Government warns it will use force if today’s national protests turn violent
Interior Minister María Paula Romo says that police will “take whatever measures necessary” to keep today’s national protests peaceful. “We have received reports that outside actors intent on creating violence will infiltrate today’s marches,” she said. “We are on alert for lawlessness and will not tolerate incidents such as those that occurred in the 2019 protests.”
Organized by the Unitary Workers’ Front (FUT) and Popular Workers’ Front, Thursday’s protests in Quito, Guayaquil and Cuenca are expected to draw thousands of union members, students, teachers and unpaid government and private sector employees.
In Quito, the police command has mobilized 1,200 police personnel to monitor the march while several hundred will be on duty in Guayaquil and Cuenca. National police commander Alain Luna said that police are prepared to respond to violence if it erupts. “We intend to do our job to protect peaceful protesters as well as the public.” He added that units of the military are standing by to provide support if necessary.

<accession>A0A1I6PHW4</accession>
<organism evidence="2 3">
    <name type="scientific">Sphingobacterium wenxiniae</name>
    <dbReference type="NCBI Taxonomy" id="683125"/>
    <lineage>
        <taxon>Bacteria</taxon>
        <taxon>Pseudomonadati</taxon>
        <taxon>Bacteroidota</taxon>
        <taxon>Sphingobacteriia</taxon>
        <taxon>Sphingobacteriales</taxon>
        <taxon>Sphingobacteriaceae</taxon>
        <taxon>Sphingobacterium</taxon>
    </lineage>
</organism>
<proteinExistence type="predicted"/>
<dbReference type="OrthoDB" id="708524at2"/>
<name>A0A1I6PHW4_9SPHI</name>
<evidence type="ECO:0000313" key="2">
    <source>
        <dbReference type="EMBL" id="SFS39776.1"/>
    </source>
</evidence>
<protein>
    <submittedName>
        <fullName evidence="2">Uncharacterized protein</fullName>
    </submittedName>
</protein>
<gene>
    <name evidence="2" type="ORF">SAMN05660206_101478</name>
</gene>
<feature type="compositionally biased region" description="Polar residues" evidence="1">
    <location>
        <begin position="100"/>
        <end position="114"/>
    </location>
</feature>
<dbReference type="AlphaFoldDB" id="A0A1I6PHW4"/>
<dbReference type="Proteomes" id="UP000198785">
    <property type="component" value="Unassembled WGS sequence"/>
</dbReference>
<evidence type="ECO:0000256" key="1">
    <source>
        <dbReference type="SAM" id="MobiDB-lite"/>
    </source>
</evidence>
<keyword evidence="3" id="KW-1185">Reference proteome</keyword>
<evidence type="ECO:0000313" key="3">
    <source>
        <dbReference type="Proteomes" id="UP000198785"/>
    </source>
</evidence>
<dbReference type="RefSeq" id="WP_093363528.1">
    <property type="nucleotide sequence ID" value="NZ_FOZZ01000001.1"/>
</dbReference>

According to protest organizers, the labor unions are being joined by student and teacher groups as well as government workers unions, and expect “tens-of-thousands” to join marches throughout the country. The FUT is demanding changes to government policy affecting workers during the Covid-19 pandemic, particularly to the Humanitarian Law intended to protect employment. It is also demanding that full funding be reinstated for public universities, that fired public employees be rehired and that the agreement with the International Monetary Fund (IMF) be terminated. In addition, it demands that unpaid public employees be compensated immediately.
The government responded to the FUT last week, saying the economic crisis does not allow most of its 17 demands to be met.
At a Parque Calderon press conference Wednesday, Cuenca labor leaders said marchers are responding to “government lies” and its failure to protect workers and students. “They say that unemployment in Ecuador is less than eight percent but they know that it is more than 30 percent,” said Oscar Reinoso, president of the FUT of Azuay. “They pretend they are helping those who have lost their jobs or who are going unpaid but, in fact, they do nothing.”
Marlene Novillo, leader of the Popular Front of Cuenca, insisted that the government agreement with the IMF is a “betrayal of the people’s trust” and that an increase in the IVA from 12 percent to 15 percent will not be tolerated.
In Cuenca, Thursday’s protest march will begin at 5 p.m. at San Blas Plaza, proceeding up Simon Bolivar to Parque Calderon.